As early as the 14th and 15th centuries Gullö and its neighbouring fishing waters were part of the Padis monastery situated near Tallinn in Estonia.

An old document dated in Stockholm on the 13th of April 1562 states that King Erik XIV donated Gullö to Nils Boije as a freehold estate. Boije was the bailiff of Raseborg castle and later became the governor of Finland. Gullö then became a cavalry estate which put soldiers at the Swedish army´s disposal. The major sources of livelyhood were the production of meat, butter and hay as well as the fishing of Baltic herring. The horses of the army were also allowed to graze on Gullö land in the summer. The Boije family owned the estate for 150 years.

In the 18th century the Boije family became the Klick family as a result of marital arrangement, and during their ownership agriculture was expanded and four work service cottages were established on the premises. The forest was cleared at great speed to provide charcoal for the iron forgeries at Fagervik and Skogby. At the beginning of the 18th century there was already a shortage of raw material for the production of charcoal. Wood was also exported to Stockholm and Reval. Log cottages, which could be assembled on the spot, were also popular export products.

At the end of the 18th century Gullö provided a clandestine meeting place for the Anjala Union, a group of high-ranking officers whose aim was to liberate Finland from Sweden. At the beginning of the 19th century the estate changed ownership several times. During the last 200 years it has been the property of the Kopparström and Aschan families.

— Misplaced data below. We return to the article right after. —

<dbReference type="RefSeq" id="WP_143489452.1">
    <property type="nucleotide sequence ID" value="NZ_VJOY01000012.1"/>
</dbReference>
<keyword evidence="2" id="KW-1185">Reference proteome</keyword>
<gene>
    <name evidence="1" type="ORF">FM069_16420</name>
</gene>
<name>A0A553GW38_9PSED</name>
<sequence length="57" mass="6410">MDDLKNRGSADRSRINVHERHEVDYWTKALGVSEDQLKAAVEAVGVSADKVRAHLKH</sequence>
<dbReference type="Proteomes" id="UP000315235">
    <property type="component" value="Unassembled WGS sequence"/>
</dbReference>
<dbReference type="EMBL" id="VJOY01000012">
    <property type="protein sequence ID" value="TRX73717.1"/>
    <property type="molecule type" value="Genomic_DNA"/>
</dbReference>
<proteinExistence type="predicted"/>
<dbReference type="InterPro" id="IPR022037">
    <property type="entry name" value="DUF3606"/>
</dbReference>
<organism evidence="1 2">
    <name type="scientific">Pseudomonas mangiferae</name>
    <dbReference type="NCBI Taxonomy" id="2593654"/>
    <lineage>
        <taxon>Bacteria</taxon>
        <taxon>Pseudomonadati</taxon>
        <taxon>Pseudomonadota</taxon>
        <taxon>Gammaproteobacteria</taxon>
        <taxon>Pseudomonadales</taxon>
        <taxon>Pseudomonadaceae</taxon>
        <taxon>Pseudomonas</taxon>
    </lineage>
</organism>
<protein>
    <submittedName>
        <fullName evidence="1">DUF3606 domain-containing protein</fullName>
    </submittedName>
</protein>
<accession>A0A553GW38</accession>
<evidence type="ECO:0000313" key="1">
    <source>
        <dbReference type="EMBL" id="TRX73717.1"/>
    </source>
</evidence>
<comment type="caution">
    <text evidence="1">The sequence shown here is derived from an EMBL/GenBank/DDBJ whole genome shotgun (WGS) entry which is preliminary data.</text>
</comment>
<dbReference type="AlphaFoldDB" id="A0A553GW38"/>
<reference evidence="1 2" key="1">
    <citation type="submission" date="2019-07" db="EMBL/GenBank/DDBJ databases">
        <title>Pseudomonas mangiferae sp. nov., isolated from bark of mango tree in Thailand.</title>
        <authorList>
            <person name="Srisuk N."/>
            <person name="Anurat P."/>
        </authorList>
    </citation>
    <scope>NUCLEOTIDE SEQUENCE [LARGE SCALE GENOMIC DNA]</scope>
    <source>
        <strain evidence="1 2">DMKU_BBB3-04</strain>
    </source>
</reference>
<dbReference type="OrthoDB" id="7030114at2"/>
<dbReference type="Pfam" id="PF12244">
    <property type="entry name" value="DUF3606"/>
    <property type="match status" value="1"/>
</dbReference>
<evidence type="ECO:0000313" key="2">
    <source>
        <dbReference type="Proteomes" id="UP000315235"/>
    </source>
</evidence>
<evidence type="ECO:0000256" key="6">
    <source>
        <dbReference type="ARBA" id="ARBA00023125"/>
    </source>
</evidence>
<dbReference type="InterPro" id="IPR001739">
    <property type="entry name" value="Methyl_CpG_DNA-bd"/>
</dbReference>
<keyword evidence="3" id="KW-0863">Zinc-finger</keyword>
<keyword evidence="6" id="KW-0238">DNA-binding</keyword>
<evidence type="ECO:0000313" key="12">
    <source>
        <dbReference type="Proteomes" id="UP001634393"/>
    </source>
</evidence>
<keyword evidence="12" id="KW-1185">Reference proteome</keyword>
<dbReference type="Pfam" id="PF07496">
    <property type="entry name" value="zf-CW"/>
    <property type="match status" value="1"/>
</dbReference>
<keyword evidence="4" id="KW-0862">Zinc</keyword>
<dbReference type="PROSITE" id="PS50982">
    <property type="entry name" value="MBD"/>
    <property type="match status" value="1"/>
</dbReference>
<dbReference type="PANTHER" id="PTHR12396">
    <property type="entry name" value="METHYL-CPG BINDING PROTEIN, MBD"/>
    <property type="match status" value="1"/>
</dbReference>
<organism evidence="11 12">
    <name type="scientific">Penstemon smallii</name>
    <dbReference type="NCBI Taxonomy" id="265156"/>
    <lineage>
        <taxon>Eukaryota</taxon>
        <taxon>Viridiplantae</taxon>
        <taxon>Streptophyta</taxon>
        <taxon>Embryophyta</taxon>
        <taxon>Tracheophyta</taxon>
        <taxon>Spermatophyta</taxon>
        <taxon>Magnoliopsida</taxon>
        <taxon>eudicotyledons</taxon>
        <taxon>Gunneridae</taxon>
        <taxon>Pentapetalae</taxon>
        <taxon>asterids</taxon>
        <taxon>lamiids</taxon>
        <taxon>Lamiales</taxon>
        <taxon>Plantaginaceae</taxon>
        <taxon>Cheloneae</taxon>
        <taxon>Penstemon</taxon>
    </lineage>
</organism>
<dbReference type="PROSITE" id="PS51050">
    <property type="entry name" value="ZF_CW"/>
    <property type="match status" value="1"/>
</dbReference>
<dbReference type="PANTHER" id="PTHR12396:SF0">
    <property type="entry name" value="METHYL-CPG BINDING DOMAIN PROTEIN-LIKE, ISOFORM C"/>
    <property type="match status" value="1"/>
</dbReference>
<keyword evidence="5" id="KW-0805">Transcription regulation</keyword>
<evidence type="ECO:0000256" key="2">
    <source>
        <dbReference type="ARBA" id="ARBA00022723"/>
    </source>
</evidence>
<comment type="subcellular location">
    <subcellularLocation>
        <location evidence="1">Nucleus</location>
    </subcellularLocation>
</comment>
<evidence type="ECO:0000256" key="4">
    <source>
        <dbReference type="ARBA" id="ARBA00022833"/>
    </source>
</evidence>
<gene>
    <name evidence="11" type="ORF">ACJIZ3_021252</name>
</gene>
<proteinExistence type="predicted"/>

At present about 50 hectares are used for growing grain. Forestry is still important and provides logs and pulpwood for sale as well as chip for the heating centre of the farm. In our forestry we try to keep a balance between economy and nature values.

Since the 1960s three of the work cottages have been available for rental to summer guests. In the autumn and spring Gullö is popular among anglers.

The manor is surrounded by lush oak groves, several of them protected nature sites. They were used as grazing areas as late as the 17th century. After that grazing gradually discontinued, and the groves have nearly reached a natural state with a varied vegetation and an abundant bird-life.

Farther inland the terrain is diverse, with rich forests, hills, bogs, and three lakes with scenic shores for the hiker and habitat for the rare loon. The wilderness milieu around the lakes is a nature reserve and part of the EU's Natura Program.

On top of Bötesberget, the highest point of the island, an observation tower provides a magnificient view over Gullö and the wide archipelago.